The termination argument for this set of definitions is slightly more involved: for example,
force (evalP (mb >== f) s) reduces to
force (evalTP (mb s) f), which still leaves the
force request unhandled; depending on the result of
force (evalTP tb f) may either loop back to
force (evalP (f b) s), where the
force request is still unhandled but the first argument
f b of
evalP is smaller than the original argument
mb >== f, or produce
int s (evalTP tb' f), where the
force request is handled and disappears.
I have to turn on the pragma
--termination-depth=2 for Agda to check more carefully and accept this set of definitions, probably because of the mutual recursion between
evalTP (and similarly between
Again it is interesting to make a comparison with the inductive setting, where the counterpart of Danielsson’s embedded language technique should be the Bove–Capretta method. If a function makes recursive calls whose arguments do not get syntactically smaller, Bove and Capretta tell us that we can build an accessibility relation relating the arguments before and after the recursive calls and do induction on the accessibility proof instead; separately from the definition of the function, we then prove that all possible inputs are accessible, that is, the argument changes are well-founded. The method is general but not scalable by itself because we have to craft an accessibility relation for every function, so it’ll be more useful if we can prepare a set of well-founded (accessibility) relations from which we can build the ones required by the Bove–Capretta method more easily. This is structurally the same as Danielsson’s technique: we first build a syntactic structure to satisfy the termination checker, and then separately prove that the decreasing of patterns/copatterns in the syntactic structure is well-founded. To make Danielsson’s technique more useful, we should not craft a new embedded language for every function, but should design a versatile language that provides enough operations for defining most functions or can be extended with operations as long as they satisfy certain properties.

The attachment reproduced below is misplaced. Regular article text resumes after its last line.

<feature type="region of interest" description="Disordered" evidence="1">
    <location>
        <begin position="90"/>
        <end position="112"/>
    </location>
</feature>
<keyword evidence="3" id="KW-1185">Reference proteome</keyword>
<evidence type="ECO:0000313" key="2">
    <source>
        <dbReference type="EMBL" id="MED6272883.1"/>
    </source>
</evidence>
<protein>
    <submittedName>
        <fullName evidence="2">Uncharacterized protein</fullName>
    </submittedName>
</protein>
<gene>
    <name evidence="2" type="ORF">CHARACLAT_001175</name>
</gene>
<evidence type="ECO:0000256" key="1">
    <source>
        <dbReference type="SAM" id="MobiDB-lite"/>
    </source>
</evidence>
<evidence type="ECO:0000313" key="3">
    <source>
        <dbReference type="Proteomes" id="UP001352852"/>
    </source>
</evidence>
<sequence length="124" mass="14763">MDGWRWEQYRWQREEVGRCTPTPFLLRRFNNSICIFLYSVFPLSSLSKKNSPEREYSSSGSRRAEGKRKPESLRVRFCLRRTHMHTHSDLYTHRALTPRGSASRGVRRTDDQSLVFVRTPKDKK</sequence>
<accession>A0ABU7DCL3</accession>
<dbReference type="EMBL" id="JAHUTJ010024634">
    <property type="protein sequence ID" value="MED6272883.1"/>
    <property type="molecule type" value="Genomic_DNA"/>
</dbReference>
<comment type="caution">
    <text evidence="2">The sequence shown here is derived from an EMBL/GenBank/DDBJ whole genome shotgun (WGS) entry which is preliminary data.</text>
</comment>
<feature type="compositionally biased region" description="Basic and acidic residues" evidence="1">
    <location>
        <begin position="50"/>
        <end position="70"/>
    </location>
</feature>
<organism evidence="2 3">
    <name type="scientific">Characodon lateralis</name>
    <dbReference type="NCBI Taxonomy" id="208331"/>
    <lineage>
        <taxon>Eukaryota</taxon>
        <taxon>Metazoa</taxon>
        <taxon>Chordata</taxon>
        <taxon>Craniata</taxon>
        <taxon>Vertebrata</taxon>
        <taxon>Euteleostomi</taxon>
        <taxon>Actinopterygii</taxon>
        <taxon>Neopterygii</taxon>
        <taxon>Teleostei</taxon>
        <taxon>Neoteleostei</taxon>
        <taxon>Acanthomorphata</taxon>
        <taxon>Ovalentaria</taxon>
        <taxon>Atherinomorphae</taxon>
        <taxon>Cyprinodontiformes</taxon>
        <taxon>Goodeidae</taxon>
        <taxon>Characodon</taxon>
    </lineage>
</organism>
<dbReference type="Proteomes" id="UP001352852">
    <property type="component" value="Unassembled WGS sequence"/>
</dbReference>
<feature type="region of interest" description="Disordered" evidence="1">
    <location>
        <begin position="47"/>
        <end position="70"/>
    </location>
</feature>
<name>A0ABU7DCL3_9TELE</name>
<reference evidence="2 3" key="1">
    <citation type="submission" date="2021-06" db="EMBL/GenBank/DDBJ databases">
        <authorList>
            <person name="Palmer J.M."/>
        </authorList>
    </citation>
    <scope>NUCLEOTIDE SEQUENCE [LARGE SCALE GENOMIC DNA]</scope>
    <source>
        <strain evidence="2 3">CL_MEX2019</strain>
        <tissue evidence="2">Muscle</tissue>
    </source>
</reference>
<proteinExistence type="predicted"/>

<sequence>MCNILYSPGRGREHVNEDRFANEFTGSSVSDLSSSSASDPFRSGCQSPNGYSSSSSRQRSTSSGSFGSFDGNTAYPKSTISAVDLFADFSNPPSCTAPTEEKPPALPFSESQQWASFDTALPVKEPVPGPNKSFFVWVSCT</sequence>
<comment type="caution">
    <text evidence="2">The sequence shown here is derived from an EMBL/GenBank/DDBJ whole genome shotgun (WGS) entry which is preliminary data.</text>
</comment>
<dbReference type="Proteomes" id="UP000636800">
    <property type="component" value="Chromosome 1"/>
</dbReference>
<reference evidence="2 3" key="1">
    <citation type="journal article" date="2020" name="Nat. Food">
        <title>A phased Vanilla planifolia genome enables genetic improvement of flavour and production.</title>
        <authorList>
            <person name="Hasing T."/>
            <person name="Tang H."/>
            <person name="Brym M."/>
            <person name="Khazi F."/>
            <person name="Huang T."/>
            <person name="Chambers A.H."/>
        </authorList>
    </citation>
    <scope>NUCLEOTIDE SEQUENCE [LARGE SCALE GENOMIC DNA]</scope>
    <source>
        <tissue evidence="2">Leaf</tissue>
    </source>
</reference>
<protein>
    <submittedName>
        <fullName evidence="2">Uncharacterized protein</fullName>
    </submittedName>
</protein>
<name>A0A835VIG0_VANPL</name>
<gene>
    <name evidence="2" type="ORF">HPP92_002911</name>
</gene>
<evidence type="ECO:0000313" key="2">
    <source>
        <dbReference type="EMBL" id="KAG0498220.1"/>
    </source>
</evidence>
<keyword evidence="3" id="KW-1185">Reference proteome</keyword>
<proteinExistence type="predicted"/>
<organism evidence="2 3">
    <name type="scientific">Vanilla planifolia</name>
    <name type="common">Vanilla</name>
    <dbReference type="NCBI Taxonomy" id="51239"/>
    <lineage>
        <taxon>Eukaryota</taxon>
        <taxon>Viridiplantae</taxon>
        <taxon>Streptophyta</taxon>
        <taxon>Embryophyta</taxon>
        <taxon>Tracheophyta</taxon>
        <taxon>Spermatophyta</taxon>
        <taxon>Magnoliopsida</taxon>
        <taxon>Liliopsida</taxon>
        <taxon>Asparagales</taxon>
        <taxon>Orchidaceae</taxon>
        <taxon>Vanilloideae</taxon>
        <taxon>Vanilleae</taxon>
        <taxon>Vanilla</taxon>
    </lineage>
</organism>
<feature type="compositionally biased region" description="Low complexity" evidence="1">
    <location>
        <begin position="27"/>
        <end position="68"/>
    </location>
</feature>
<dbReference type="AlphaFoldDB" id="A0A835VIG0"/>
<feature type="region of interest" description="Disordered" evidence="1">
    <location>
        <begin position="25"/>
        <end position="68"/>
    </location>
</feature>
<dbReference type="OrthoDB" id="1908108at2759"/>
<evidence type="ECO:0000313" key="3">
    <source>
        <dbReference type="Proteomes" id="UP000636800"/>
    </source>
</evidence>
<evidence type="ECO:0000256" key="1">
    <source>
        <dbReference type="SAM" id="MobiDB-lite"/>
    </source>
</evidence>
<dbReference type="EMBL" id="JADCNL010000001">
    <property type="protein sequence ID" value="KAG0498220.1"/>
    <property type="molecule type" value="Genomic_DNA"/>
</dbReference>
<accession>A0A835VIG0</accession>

Regarding versatility, the presented
SynStates language isn’t too satisfactory:
mark isn’t the only operation that guarantees productivity — we should allow any operation to guard corecursive calls as long as it necessarily emits an intermediate state, with
mark being a special case.
Marked should have allowed corecursive calls to appear anywhere — that is, we should have used this version:
data Marked' (S : Type) : Type → Type₁ where corec : SynStates S A → Marked' S A embed : States S A → Marked' S A _>==_ : Marked' S B → (B → Marked' S A) → Marked' S A
But for this version it seems much harder to write a productive interpreter acceptable to Agda.
Here is my speculation:
Corecursive functions can be regarded as corresponding to state machines, with the states being the arguments of the functions, and applying a deconstructor triggers a state transition.
Traversing a list-like structure corecursively (like
Marked) is easier, because when we are in the middle of the traversal, the state is still a list, whereas traversing a tree-like structure corecursively (like
Marked') requires a zipper-like state to record the rest of the tree to be traversed, which is of course more complicated.
Maybe this is one reason that we more often see lists rather than trees as examples of corecursive programming?
Agda file: TracedState.agda